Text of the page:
‘Regular’ people vs. energizers
This has been constantly on my mind the past few weeks as I’ve thought about my balance between work, my personal projects, relationships, and the rest of my activities. A lot of people say you only get busier once you graduate college. From there until retirement your life consists of more responsibility and obligations. More things to do. More stuff to be taken care of. I agree with this at it’s face value.
With all of this to do, how you prioritize and use your time becomes really important. The ability to get things done becomes an invaluable, if not necessary skill. It’s also worth noting that prioritize and use are separate but work together.
- Prioritizing time = What to do
- Use of time = Actually doing it
I’ve been thinking about my getting things done competency lately as it relates to my creative projects and other pursuits. On one hand, there is your typical post-grad. Work 40-60 hours a week, go out on the weekends, fill in with a hobby, side project or significant other. Mix and match a few but not all of those and you have a typical post-grad. On the other hand are what I will call the energizers. These people seem to do more than humans should be able to in 24 hours each day.
Best example of an energizer? Easy. Casey Neistat. Check out this screenshot of his daily routine explanation and watch the video for more detail.
First, context. Casey is the CEO of Beme, a video sharing app. He has a wife and two kids. He runs marathons. Oh, and he posts at least one fully produced YouTube video every. single. day.
Next question, how!? He discusses it every once in a while in Q&A videos, but from what I’ve distilled by watching his videos and other people like him there are a few consistent traits real-life energizer bunnies share.
What it takes to be an energizer
You must be striving for something. You can’t be aimlessly wandering about trying things for a week then moving on. For how pivotal I think they are, I’m also terrible at setting them. Goal setting is damn hard. You have to make a conscious decision about what you want, then be willing to fight for it.
Setting a goal means setting a direction for yourself, which is scary, especially if you’re young. Like I said, I’m working on this too.
You can’t be distracted. Outside forces and time wasters can’t deter you.
Out of all these, focus stands out to me as the toughest opponent for my peers and I. Attention spans, information overload, lack of direction, entitlement, all things that hurt focus. It’s also really hard to focus when you don’t know what you are working towards, or waver in your commitment to it.
Commitment is easily understood. It’s not a complex concept. But people don’t understand the level of commitment you need to get what you want. You can’t be in it for a month or six months. Whatever goal you have, are you willing to commit years to get it?
Heard of the 10,000 Hour Rule Malcolm Gladwell coined? Do you know how long it would take to master a skill if you worked 40 hour weeks only on that one thing? It would take over four years. Are you willing to put in the time?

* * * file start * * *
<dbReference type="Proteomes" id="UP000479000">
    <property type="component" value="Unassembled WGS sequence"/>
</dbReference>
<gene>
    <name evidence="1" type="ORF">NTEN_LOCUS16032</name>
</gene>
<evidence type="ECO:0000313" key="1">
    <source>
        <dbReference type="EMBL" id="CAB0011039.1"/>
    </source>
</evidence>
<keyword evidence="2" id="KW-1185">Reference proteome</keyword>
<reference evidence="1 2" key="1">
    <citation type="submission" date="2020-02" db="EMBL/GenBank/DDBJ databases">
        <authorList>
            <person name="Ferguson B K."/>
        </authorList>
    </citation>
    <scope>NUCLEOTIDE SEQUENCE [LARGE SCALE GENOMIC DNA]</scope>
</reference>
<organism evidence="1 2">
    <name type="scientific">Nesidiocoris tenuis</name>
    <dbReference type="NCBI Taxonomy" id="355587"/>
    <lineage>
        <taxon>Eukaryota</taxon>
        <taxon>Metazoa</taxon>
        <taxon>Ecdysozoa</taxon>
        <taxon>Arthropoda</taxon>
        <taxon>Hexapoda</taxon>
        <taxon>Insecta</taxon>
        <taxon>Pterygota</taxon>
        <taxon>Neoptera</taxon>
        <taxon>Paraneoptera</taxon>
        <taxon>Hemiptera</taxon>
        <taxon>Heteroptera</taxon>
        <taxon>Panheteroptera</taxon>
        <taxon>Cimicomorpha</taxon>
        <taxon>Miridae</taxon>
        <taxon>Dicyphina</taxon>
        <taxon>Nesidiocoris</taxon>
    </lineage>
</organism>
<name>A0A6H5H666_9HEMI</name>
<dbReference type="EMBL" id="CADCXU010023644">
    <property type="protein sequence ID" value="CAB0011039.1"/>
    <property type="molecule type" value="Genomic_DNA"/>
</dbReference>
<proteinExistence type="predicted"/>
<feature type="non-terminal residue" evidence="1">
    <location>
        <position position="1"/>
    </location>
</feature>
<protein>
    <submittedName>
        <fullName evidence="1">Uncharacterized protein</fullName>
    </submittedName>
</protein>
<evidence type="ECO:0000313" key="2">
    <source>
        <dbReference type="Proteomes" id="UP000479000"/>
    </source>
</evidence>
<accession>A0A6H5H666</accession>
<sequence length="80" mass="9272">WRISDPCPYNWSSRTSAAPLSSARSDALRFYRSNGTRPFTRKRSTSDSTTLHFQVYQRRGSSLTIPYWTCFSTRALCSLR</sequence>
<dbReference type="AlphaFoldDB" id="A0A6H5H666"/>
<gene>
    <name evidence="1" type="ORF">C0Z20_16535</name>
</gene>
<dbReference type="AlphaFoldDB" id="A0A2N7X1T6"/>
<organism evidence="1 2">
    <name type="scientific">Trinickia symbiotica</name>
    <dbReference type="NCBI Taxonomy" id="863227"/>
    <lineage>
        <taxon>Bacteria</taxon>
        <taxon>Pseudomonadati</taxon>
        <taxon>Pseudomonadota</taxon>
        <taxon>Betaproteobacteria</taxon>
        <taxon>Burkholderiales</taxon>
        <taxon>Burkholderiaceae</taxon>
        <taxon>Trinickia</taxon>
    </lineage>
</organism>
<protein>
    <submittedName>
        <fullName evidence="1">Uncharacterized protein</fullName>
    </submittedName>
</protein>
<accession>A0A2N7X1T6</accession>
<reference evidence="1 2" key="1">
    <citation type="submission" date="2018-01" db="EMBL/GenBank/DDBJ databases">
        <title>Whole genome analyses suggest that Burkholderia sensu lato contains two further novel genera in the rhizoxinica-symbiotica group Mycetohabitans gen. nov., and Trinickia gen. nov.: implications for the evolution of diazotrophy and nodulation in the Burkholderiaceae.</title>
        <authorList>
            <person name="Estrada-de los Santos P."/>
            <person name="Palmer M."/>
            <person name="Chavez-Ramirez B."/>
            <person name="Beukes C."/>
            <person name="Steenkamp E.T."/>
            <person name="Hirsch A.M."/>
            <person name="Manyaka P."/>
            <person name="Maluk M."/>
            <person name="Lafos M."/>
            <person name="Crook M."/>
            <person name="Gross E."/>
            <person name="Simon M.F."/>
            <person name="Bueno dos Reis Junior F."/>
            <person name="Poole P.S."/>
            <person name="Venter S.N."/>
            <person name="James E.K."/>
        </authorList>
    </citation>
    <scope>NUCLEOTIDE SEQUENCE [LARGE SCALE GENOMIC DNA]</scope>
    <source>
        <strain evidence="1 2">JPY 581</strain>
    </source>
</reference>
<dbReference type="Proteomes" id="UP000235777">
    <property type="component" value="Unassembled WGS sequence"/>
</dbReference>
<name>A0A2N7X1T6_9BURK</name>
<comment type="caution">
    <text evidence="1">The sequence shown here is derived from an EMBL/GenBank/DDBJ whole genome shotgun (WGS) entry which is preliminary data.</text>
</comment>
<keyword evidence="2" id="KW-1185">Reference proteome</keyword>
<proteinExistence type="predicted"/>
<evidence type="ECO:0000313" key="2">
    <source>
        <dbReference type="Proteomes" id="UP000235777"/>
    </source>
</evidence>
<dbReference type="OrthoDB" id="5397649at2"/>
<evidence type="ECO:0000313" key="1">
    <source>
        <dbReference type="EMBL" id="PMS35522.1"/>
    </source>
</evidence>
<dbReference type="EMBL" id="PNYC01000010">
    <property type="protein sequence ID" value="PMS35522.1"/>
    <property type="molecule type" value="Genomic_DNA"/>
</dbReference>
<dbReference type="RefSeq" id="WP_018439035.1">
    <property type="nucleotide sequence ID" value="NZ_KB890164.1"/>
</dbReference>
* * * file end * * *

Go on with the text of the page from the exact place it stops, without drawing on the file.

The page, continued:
A bigger question: Would you enjoy the process? Would you be happy?
4. Internal motivation
There are two types of motivation. Internal and external. I believe internal motivation is vastly more powerful. A man pushed by his own will fights harder than a man pushed by another.
One caveat: I believe great leaders can create internal motivation in others. I highly recommend Simon Sinek’s “Start with Why” TEDx talk for a dive into the leadership side of this.
What are you motivated by? Why is your goal what it is?
Positive support comes in where internal motivation fails. There will be a low point along the way. Having a support system to pick you back up when you fall or give you a push can be a saving grace. It can be family, friends, co-workers, bosses, it doesn’t matter.
Humans do things together. We rise higher when we lift each other up.
How to become an energizer
You don’t need all five of these. I would say you need three to really get what you want.
Personally, I give myself a 2/5 on this list. I have support, and I give myself a 0.5 on both commitment and internal motivation. Goals and focus are where I really need work.
Don’t read this thinking I have it all figured out. Not even close. I’ve made a lot of progress in the past few years, but in these situations some healthy comparison to a top-performer is helpful.
Another simple caveat is this isn’t for everyone. Maybe being an energizer isn’t a part of your goal. Maybe it sounds miserable. That’s okay, I’m only speaking from my personal experience. A lot of people I look up to share these qualities so it’s something I respect and aspire to.
That being said, what about you? How many of these traits do you have? Should anything be added or taken away from the list?
Reply and let me know, I really want to hear.
Note: This post first appeared in my Sunday newsletter. If you enjoyed it, subscribe here to get more of my thoughts on business, careers, and creative pursuits.